Learning Log: Students have a weekly yellow Learning Log (LL).  (I have it color coded so it is easily spotted in bags and on tables and resist using yellow for other handouts.)  I then sing, yes, I said sing, the names of the kiddos that have retrieved their LL and have started to record the topic for the day and started the Do Now.  The topic is a student-friendly objective truncation and finishes the questions “How do we…” or “Why do we…”  The Do Now, oh the Do Now, is a short prompt, usually to review a skill from previous units (and then is evaluated for accuracy) or a primer for the upcoming lesson/topic/unit (and is evaluated for completion).  Students earn a stamp to show they have successful met the day’s requirements of the Dow Now and students may move on to the next agenda item.  Do Nows are not timed, but rather students move on when they have finished the requirement.

Revision Work: I am a HUGE believer of students make significantly more progress when they receive feedback from previous work and then have a structured way to make revisions.  While I have days dedicated to revision (and are called the super original name of “revision day”) for longer assignments or projects, I like to have the transitional time between the LL to the unit work dedicated to help students iron out misconceptions and errors, and build confidence before moving forward with the new material.  Students receive the previous day’s exit ticket or work with written feedback (not advice) with the question “do you want to revise this work?” Students look over their work, read their work and feedback, and then decide if they want to revise.  I’ve yet to have a student say no if there was anything that could be improved.  But I always pose it as a question, a choice, so students have more power in their world.  Students correct their work, write about how their new work shows improvement on each standard, and independently complete an alternative form of the same assignment.  All of the pieces get bundled together and reassessed.  During the revision process are able (and encouraged) to seek help from any person, book, anchor chart, or previous work in the room.  (I am still working on how to have students use the internet as a resource.)  Students don’t want the answers from one another because of the whole explain-your-improvements and now-do-a-similar-problem situation but they do request explanations and they make up problems together to practice the skill on their own.  (And, does it make me excited to see when they make up their own problems to practice.)  Once the kiddos have turned in their revision work, they move onto the unit work.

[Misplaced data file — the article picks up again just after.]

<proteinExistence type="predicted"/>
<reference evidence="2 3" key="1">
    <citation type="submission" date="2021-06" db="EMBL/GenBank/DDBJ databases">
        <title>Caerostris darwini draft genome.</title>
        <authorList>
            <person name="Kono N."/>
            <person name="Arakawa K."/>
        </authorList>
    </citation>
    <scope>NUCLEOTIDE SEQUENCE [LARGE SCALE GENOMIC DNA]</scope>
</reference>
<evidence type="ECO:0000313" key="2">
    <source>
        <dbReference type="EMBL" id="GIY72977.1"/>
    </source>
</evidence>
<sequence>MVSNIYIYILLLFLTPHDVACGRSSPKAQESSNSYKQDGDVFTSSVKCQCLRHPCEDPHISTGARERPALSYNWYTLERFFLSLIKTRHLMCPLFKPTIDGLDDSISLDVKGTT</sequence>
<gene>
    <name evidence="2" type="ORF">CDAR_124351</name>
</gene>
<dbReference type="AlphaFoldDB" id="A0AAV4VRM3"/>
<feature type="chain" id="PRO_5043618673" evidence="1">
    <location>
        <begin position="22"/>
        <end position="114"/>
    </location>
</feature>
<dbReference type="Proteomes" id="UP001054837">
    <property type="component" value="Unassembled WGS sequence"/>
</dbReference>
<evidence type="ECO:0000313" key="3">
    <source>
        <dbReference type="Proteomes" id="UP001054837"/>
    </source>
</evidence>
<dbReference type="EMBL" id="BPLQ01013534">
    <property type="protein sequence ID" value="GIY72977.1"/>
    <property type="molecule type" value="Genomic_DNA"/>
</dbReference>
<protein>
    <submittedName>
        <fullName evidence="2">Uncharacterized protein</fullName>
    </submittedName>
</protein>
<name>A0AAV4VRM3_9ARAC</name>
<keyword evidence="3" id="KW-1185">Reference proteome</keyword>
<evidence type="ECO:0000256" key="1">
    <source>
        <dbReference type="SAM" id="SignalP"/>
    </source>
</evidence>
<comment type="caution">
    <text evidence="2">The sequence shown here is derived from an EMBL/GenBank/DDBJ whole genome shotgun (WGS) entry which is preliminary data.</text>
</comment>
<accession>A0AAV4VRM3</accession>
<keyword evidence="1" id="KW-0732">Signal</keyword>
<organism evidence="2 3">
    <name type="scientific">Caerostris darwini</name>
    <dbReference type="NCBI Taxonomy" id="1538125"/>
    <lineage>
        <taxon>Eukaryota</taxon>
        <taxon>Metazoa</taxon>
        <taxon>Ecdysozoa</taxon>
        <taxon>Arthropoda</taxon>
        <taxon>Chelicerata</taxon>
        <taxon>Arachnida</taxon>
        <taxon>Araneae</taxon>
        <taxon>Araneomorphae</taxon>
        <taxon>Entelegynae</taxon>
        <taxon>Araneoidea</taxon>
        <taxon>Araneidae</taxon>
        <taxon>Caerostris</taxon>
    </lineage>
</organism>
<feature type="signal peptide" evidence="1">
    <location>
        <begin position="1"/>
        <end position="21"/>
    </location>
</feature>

Unit Work: Once students have transitioned from their LL and revisions, they are ready for continuing their work on their unit mastery!  I try to have a 3+ day string of mastery check points.  Everything gets bundled together, with explores and practices, everything color coded by part so that students may see where they are in terms of the progression and timeline.  Students move at their pace, to a point, through the material.  The students are given an approximate timeline with a bit of extra flex time built in.  The students read through objectives and standards and look at the Criteria for Success and exemplars.  They ask questions and find resources to help them move through the tasks, seeking mastery.  The tasks change depending on the day and unit but the students move forward.

Exit Ticket: With roughly 7 minutes left in class, it’s Exit Ticket Time!  Private think time happens in the lovely room 054 and students work independently on the exit task.  If the students have more time before the end of class, students return to their unit work.  Students pass in their ET and say their goodbyes for the day as they leave.

That’s a typical day in my room!  Huzzah!

When people come observe, I feel I should apologize.

But that feeling doesn’t last for very long.  

 

I run a class in such a way that the students do what they need to do, and I try my best to stay out of their way.  Sure, I communicate what they need to do, through Criteria for Success indicators and some sort of loose agenda posted.  And I supply them with resources (oh the resources!).  But for the most part, they move from one things to another as they earn it. Yup.  They need to earn the work, the next step, the homework.  And do the kiddos work to earn it.